If you have the feeling in the back of your mind that this game was created using a great deal of influences, you would be correct. But there was one overarching influence in particular that had that provided the game's director with his greatest inspiration when creating his opus.The Yoshihisa Kishimoto reportedly conceived his plan for Double Dragon on July 20th of 1986, which was the 13th anniversary of Bruce Lee's death.
In fact, the fictional martial arts practiced by the duo in the game is called Sousetsuken or 'Twin Interception Fist', which is described as a combination of Kung Fu, Karate and Tai Chi (sounds legit). The name is derived from Bruce Lee's own martial arts style Jeet Kune Do. Even the Lee brother’s themselves, along with William and Rowper, were named after the three main heroes from the 1973 classic, 'Enter the Dragon'.
While the title was a masterpiece of the time, video games always contain bugs, and DD was no exception. The most famous of these bugs has to do with the way enemies attack the player. Sportingly, enemies will not attack when the player’s back is turned, but will instead walk up to them and try to move past so they can get at the player from the front. Thus, by standing with your back to a bad guy, it was possible to simply lie in wait and take them down when they get close, without the need to worry about being attacked (And that, kids, is how the idea for Michael Jackson's "Moonwalker" Arcade game was born...)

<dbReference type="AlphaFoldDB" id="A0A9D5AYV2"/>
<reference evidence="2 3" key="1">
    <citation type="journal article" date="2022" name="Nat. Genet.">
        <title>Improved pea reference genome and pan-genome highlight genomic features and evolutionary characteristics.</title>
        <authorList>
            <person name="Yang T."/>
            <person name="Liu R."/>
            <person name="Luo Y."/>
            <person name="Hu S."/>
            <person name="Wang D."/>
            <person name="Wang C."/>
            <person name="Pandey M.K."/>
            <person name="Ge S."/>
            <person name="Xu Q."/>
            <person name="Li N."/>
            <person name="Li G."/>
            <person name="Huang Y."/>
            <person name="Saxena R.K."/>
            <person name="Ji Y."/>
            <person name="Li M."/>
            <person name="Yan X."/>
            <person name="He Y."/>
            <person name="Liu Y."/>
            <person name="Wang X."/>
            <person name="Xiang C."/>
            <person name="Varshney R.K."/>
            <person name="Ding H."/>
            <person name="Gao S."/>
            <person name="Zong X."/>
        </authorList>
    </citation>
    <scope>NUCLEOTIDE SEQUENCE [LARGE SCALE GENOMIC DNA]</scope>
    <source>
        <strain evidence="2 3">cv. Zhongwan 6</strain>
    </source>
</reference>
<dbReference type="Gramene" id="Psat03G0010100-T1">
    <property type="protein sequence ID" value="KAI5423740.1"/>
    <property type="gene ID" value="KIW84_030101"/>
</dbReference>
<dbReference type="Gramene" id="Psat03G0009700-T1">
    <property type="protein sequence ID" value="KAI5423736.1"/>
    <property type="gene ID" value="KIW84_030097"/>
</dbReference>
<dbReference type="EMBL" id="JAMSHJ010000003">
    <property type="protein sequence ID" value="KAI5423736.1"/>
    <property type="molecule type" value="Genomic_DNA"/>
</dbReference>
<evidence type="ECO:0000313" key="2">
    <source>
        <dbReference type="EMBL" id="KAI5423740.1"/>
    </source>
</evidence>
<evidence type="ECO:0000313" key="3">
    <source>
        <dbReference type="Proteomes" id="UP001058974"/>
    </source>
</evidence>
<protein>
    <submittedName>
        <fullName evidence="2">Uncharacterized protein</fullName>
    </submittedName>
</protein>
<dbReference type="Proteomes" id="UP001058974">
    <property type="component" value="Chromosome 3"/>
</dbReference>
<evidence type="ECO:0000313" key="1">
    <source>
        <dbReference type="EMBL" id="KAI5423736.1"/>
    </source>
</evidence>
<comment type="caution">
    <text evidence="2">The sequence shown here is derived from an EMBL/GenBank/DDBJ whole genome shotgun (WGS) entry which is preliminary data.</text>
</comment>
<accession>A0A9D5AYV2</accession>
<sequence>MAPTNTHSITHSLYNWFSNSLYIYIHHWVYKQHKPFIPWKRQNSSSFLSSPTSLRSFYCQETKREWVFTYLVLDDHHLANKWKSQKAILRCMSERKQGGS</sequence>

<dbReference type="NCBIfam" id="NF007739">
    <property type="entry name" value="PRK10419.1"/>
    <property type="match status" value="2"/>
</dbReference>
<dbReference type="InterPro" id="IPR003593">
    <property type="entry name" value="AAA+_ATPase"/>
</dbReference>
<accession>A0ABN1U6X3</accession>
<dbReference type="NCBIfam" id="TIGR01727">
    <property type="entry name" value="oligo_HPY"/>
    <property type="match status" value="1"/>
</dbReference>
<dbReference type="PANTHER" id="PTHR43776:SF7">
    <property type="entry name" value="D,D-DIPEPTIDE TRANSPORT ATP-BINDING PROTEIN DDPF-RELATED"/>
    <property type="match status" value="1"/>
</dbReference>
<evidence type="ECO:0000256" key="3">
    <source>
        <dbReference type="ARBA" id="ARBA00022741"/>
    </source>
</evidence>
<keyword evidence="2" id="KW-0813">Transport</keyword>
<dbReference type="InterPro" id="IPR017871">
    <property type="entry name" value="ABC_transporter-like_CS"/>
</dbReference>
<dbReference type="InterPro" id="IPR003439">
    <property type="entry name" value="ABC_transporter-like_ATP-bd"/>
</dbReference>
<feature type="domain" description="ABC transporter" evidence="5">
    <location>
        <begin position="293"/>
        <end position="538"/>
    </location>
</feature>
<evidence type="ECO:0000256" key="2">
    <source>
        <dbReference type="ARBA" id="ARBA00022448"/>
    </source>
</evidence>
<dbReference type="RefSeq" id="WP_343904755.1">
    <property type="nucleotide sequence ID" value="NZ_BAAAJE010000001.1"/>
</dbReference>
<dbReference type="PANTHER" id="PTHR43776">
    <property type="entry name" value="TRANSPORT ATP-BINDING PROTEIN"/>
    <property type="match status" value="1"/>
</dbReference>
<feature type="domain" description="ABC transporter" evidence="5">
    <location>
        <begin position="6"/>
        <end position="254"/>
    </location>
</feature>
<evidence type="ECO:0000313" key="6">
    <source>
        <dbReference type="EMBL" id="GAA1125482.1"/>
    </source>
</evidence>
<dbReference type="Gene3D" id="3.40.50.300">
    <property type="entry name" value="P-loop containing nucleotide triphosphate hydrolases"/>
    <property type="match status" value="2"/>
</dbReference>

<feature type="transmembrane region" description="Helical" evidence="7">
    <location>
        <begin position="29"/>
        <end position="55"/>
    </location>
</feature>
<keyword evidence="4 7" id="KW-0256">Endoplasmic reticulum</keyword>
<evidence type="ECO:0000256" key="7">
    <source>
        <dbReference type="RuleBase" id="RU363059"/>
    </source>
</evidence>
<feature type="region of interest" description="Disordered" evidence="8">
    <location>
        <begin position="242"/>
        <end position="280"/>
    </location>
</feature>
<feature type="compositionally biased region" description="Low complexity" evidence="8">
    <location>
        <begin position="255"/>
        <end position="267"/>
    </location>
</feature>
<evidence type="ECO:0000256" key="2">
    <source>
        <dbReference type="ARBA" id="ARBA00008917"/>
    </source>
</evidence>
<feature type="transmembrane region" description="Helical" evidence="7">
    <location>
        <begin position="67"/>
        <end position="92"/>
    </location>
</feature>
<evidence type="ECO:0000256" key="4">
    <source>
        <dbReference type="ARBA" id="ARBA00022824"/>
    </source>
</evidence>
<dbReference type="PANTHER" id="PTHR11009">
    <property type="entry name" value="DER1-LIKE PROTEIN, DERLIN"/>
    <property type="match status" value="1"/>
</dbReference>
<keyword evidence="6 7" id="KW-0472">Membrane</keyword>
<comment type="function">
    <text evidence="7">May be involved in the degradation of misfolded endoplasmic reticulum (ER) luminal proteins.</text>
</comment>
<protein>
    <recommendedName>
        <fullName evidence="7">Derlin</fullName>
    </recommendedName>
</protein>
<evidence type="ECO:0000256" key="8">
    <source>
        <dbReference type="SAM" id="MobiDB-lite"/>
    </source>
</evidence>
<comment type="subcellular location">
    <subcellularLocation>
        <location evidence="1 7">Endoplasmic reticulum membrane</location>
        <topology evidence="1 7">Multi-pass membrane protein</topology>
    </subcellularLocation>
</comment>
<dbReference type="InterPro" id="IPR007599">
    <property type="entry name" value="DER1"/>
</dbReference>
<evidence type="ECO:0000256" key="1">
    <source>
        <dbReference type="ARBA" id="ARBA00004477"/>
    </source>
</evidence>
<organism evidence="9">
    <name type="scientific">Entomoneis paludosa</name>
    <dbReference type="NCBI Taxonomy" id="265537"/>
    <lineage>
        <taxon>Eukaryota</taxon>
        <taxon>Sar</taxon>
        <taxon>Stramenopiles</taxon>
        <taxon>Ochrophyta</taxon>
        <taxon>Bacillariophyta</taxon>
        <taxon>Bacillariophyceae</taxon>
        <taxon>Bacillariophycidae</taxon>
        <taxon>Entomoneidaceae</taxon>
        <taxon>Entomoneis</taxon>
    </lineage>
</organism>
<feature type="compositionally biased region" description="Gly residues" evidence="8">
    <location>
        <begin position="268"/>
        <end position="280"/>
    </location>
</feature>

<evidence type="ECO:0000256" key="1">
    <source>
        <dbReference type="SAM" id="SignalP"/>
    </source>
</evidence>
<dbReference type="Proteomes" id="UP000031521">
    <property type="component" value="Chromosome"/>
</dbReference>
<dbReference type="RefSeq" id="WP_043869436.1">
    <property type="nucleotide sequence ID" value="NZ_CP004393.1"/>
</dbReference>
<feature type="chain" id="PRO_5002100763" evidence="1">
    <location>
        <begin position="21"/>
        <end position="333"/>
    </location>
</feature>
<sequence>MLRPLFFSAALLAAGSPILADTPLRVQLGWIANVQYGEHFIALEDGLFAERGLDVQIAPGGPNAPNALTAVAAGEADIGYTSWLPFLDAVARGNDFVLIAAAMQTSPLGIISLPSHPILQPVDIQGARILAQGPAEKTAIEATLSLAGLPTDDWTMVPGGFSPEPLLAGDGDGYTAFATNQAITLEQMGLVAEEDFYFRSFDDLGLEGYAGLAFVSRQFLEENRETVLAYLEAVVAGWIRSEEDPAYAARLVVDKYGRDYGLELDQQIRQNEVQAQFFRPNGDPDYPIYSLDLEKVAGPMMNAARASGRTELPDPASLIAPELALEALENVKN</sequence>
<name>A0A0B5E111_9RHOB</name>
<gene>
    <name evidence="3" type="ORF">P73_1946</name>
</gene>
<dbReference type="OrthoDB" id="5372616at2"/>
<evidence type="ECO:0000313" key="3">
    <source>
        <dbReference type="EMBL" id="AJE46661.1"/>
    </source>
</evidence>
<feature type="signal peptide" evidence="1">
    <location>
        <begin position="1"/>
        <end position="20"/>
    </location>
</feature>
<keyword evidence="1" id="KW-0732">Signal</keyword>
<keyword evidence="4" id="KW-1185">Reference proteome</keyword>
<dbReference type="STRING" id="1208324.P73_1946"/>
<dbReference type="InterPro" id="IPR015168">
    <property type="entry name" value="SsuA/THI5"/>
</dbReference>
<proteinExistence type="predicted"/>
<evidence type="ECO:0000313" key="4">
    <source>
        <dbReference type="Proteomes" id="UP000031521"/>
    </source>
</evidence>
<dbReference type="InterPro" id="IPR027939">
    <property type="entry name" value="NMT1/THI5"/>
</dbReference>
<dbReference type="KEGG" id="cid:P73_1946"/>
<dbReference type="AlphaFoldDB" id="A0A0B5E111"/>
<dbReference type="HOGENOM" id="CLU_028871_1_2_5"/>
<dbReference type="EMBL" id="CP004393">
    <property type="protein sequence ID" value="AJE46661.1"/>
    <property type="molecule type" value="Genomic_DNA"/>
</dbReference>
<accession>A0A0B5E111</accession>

Being an arcade mainstay, points were always an important part of the Double Dragon experience. While everyone is under the impression that the world record is held by the aptly named Jimmy from the infallible video game movie, The Wizard, the true master of Double Dragon is Jason Wilson, who currently holds the official points record for this game with a 171,210 total he put up on July 24, 1999.
The quest for more points was just one of the factors that made the game was such a huge hit in the arcades of America and Japan, and when the home versions finally came out, the rear side of the package advertised, 'You'll never have to stand in line to play Double Dragon again!' Advertising the fact that the game was so popular that it became "inconvenient" was a strange but true testament to the game’s glorious run in the late eighties.
All in all, Double Dragon would eventually become the prime inspiration for an entirely new genre, with classics such as Final Fight and Streets of Fury owing a huge debt of gratitude to the Technos legend.